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Tuesday, February 17 by joegorun
The WWBPA is once again accepting applications from high school seniors in the West Windsor-Plainsboro school district or who live in West Windsor. Up to $1,000 in scholarship money (no more than $500 to one student) is available. Applicants are required to write a short essay or create a short video on a topic relating to bicycle and pedestrian safety.
Click Here to download the new application, which is due April 15, 2015.
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Friday, February 13 by JerryFoster
So, how much money do you save by bike commuting? Probably a lot, but let’s run the numbers.
First, the car expense – according to the AAA’s Your Driving Costs 2014 report, operating a small sedan costs $7930/year, while a SUV runs $12,446/year, including gas, maintenance, depreciation, insurance, loan interest, etc.
What about biking expenses? Elly Blue, author of Bikenomics, refers us to transportation economist Todd Littman’s 2011 research, which gives a range of $100-$300 per year for operating costs, which is comparable to AAA’s numbers, since it includes depreciated cost of the bike, etc.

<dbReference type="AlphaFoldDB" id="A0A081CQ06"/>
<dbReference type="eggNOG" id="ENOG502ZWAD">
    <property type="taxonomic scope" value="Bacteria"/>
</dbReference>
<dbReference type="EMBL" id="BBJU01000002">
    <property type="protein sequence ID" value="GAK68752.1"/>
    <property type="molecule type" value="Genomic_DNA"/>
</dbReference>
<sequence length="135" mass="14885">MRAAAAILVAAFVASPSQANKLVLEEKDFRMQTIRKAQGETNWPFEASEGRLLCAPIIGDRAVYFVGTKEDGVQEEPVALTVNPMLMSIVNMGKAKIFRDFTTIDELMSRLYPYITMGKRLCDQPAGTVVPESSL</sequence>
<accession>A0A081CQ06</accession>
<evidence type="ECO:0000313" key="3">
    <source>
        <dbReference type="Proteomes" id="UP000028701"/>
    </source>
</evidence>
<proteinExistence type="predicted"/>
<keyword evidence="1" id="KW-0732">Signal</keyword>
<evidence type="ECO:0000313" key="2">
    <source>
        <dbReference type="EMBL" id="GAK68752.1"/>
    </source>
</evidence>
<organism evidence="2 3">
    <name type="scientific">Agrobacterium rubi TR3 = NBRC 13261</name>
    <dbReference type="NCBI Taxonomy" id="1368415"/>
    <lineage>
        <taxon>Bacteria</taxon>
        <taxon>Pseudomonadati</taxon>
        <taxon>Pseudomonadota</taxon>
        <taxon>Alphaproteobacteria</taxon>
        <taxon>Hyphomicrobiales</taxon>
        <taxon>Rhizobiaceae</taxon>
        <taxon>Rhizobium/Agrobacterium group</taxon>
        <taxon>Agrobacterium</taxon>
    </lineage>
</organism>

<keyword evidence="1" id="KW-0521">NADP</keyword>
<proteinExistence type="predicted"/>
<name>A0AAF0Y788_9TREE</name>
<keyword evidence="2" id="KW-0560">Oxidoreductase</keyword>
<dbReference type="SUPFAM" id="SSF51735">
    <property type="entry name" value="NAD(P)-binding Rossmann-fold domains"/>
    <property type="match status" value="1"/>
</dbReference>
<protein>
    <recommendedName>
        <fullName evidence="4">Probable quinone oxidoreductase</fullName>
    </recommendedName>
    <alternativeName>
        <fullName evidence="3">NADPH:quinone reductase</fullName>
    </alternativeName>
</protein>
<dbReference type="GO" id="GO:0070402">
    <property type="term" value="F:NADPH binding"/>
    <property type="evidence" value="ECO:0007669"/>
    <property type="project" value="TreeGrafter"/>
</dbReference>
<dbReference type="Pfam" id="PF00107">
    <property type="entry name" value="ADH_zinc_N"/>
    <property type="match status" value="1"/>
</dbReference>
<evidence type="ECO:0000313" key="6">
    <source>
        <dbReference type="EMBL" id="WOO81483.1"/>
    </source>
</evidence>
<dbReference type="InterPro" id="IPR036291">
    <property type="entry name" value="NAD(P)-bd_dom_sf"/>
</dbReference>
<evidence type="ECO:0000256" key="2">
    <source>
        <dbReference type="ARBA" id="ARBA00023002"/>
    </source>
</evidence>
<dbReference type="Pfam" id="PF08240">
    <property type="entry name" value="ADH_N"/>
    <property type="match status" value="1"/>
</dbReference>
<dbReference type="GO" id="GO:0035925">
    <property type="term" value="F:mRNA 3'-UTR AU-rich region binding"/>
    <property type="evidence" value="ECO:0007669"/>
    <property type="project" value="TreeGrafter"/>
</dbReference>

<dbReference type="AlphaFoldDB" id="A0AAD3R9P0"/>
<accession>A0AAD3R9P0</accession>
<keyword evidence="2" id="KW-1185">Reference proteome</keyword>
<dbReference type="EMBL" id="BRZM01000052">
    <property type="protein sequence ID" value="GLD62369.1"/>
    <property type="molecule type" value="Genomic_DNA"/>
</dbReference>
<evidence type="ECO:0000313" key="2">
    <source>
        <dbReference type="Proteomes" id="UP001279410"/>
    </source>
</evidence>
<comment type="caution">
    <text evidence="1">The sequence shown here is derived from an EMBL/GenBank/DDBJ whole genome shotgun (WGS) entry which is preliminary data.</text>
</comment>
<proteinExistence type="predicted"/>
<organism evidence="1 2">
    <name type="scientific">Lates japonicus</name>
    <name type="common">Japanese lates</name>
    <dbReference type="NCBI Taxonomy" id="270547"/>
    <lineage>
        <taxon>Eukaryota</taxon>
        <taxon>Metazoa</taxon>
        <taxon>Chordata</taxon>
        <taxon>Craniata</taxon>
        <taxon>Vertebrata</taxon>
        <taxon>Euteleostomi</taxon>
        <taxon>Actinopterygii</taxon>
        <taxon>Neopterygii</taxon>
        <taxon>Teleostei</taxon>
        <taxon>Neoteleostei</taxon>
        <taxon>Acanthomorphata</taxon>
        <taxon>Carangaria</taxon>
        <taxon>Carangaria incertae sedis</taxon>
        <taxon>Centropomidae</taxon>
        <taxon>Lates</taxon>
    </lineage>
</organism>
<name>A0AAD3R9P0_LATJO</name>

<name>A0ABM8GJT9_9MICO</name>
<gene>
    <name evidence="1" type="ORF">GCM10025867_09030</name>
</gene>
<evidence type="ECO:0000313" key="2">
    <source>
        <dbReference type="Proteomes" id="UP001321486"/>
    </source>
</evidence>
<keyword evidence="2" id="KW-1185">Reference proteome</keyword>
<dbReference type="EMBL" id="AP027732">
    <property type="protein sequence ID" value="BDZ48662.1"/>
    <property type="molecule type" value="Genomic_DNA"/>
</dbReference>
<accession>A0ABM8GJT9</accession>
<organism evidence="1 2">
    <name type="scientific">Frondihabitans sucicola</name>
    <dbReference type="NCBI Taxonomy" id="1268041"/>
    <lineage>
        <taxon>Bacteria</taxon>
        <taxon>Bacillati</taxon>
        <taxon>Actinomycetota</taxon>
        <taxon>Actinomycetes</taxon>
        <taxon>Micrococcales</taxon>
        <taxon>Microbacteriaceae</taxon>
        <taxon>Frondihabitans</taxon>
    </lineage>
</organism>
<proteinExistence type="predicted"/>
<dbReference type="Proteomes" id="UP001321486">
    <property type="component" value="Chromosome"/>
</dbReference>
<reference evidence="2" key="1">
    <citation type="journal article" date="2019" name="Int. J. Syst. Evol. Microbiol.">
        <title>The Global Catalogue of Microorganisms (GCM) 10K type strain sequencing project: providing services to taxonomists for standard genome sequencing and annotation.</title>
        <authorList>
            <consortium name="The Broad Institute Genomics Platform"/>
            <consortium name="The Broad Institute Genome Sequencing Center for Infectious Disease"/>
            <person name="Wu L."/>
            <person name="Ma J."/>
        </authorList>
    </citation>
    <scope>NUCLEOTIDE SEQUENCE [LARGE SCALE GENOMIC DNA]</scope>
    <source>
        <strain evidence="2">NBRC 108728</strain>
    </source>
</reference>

Startup cost varies a lot, like the variation in the cost for driving a small sedan and a SUV. Here’s hypothetical cases for a high quality and an economical setup, based on online prices from the same national outdoor recreation equipment company:
High Quality – $2153
- New commuter bike, including fenders, rack, front/rear lights – $1400
- Commuter Helmet, including attachment for front/rear lights – $65
- Front/rear helmet lights – $100
- U-lock plus cable – $100
- Multitool ($50), spare tube ($10) , flat repair kit ($3), frame pump ($45), lube ($10) – $118